Unfortunately, my camera failed after 2/3 of the speech, so the video ends prematurely. Nevertheless I hope you enjoy.
Education is challenging. It always was challenging in the past, and it always will be challenging in the future, but every generation of educators and society has to find their answers on the challenges specific to their era. This talk is about how to address some of the challenges in engineering education in the 21st century.
We are in the middle of a transition from an all-analog set of skills and education to a setting where analog and digital skills work naturally together. Industry increasingly complains about the skills gap they face with graduates in engineering, for lack of project awareness, problem solving skills, applicable tool skills or applied science skills. Academia complains about students not bringing the necessary basic skills in math and physics and sciences to educate them to become engineers. Teachers complain about a lack of student engagement and too strict focus on exam-relevant matter. Students complain about classes not engaging them and leaving them with the feeling of irrelevance.
A fair number of educators on all levels are accepting the challenge for what it is – a challenge, something to solve. Something to engineer our way out.
If we put this chain of challenges – industry, academia, school, students – on its head and start with the student engagement and education actually engaging students, a concept that is getting more attention is Project-Based Learning and Flipped Classroom. When applied gracefully, students educate themselves on concepts they need, with the teacher facilitating the learning experience and serving as coach and guide. Applying theory in practical ways with tools that are used as well in industry gives students a first-hand experience on industry relevant methods as well as the why behind academic theory. The talk will show examples, concepts and live demonstrations of using programming, modeling and simulation to gain insight into theory and application.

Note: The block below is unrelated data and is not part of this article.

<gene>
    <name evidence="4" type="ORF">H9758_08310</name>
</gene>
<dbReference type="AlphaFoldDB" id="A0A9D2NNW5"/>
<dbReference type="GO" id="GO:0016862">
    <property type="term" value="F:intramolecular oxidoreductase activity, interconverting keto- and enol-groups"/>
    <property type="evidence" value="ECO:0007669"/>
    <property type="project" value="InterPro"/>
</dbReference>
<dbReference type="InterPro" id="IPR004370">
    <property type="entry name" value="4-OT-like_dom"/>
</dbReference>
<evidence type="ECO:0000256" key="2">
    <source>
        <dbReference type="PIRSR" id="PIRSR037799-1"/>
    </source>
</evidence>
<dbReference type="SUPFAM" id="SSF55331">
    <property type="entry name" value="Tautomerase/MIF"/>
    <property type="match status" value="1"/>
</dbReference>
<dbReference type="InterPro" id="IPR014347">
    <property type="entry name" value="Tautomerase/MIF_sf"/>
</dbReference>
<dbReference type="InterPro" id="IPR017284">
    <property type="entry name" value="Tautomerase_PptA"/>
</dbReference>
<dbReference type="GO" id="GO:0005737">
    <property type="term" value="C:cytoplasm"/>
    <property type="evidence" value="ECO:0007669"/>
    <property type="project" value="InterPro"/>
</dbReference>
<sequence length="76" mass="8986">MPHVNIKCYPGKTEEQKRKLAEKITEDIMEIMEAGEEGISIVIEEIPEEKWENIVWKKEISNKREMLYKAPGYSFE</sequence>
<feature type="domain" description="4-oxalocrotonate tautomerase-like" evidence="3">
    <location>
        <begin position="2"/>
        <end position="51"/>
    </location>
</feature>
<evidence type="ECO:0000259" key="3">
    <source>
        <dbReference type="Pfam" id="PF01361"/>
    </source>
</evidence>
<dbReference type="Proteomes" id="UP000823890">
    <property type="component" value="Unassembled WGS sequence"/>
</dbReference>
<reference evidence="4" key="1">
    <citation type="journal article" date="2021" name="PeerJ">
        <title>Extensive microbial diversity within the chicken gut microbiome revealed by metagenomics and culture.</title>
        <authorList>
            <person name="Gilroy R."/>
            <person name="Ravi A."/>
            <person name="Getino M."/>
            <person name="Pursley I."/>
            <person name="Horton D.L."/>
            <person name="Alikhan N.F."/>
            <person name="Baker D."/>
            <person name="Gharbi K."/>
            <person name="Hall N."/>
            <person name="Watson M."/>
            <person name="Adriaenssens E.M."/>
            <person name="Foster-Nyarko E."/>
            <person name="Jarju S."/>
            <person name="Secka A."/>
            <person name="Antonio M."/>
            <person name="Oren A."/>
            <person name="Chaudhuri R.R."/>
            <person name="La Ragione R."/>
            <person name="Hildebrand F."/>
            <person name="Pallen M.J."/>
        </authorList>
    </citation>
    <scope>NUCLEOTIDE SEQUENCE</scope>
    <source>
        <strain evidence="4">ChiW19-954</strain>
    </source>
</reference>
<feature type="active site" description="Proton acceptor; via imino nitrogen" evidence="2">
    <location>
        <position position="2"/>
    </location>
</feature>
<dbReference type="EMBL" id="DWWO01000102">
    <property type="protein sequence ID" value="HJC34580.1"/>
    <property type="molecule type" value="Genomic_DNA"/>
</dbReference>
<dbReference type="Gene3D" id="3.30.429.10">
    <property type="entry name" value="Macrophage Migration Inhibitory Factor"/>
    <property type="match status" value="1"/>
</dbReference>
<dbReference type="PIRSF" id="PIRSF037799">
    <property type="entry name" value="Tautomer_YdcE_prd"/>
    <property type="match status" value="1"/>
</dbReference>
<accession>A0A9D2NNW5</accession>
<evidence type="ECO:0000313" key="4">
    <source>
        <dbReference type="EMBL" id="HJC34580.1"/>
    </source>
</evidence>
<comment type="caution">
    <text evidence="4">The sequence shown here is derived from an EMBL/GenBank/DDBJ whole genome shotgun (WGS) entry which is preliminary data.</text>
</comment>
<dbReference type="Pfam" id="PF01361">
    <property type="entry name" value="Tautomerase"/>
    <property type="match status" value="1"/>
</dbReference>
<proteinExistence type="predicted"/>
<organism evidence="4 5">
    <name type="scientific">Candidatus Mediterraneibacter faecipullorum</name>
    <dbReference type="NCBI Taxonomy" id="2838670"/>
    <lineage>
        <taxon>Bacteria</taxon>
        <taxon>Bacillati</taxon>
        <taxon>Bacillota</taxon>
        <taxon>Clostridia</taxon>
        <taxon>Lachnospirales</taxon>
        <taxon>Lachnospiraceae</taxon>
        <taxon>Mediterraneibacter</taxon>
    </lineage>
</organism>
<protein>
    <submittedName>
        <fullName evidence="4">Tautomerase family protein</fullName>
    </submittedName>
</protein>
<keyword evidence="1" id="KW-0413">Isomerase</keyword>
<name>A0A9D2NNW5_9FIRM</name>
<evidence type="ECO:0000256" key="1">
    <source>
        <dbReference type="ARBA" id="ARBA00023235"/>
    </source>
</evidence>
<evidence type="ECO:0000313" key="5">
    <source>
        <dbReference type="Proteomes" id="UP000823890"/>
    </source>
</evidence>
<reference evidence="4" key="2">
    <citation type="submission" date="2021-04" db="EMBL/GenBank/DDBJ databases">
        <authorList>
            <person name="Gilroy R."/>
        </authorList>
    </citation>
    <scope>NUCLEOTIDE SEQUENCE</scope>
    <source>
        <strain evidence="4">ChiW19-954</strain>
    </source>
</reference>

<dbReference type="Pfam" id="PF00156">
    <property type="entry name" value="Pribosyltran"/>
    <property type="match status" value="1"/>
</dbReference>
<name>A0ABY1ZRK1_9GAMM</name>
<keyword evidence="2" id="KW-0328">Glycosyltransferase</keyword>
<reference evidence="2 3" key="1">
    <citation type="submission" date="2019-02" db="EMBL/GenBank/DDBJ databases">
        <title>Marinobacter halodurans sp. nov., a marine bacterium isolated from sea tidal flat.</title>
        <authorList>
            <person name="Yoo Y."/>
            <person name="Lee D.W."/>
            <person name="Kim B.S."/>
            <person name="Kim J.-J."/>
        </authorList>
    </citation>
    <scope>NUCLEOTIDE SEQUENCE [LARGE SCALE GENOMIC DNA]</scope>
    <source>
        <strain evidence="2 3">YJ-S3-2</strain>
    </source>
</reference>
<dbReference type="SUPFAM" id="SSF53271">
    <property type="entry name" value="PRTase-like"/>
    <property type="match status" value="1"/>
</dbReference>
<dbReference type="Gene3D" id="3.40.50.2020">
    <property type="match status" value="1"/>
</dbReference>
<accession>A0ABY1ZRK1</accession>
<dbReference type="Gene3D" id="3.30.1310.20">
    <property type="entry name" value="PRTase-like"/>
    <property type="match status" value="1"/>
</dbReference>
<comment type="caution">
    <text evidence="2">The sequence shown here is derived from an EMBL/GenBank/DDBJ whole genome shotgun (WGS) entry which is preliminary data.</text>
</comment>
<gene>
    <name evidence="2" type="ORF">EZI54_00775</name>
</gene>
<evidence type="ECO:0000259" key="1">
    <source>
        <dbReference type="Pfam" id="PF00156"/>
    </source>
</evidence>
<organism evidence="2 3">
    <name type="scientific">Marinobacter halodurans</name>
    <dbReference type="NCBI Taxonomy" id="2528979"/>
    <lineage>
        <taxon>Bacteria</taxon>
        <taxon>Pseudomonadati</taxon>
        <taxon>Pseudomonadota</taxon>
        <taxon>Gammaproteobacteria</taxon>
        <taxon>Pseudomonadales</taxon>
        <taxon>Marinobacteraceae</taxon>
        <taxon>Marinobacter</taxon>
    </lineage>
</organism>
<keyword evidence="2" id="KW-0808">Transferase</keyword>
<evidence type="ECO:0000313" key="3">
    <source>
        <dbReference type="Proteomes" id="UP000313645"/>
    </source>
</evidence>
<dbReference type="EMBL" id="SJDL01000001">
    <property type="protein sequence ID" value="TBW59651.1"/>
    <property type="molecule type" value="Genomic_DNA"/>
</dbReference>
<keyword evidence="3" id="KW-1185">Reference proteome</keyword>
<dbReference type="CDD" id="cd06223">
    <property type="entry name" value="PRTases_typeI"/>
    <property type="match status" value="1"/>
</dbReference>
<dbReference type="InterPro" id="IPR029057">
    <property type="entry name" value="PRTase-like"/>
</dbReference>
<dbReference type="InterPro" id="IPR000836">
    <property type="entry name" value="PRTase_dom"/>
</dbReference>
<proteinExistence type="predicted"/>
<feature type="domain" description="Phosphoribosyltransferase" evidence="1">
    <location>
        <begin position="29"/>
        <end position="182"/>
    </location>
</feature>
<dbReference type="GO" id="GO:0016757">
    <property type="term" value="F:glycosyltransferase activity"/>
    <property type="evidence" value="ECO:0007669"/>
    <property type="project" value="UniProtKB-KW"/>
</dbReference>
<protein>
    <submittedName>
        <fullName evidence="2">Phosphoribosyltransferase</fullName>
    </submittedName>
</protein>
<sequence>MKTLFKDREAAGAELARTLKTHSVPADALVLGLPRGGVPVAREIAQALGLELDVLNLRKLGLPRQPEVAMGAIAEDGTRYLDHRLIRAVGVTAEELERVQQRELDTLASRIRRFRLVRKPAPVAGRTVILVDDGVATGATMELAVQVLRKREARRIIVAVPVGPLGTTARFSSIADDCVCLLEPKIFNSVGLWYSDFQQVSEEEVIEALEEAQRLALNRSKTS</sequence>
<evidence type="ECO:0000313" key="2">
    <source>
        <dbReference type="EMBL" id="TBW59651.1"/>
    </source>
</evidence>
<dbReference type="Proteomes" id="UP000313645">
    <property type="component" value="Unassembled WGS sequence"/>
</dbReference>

Project-Based Learning and Flipped Classroom are relevant to many levels of education. Well crafted, they tie into the education model CDIO, which stands for Conceive-Design-Implement-Operate. This educational model uses a process framework as used in industry, exposing students to the whole range of necessities to create something, resulting in an interdisciplinary learning experience. To allow for project scopes wider than what can be achieved with actually crafted goods, modeling and simulation are applied also without the upfront intent to manufacture things. Using the same tools as applied in industry gives the additional benefits of reusable skills.
Why reuse? Too often students feel that topics throughout their education are not well connected. In early stages, they often lack understanding of why they are learning something and what the application of that may be. Later they often no longer see the connection of advanced theory to fundamental concepts they learned much earlier. Reusing learning artifacts and methods throughout their journey helps mapping out the story. Demonstrations will illustrate how educators implement this re-use throughout teaching stages.
Consequent reuse leads to Integrated Curriculum, where not just the sum of all courses‘ syllabus gives all necessary leaning items required for a certain qualification, but where the methods in each year build on one another. Examples and student evaluations in integrated curriculum enabled programs show a higher retention of know-how and a better sense of understanding. Academics appreciate that as well as industry does.
To summarize, engagement includes making math, physics and engineering able to experience using simulation and hardware experiments. This is to augment the calculations and make those more relevant. Educators are not alone in tackling these challenges. The tools and resources are there. Let’s address our generation’s engineering education challenges.
Photo: Joachim Schlosser, License CC-BY-SA.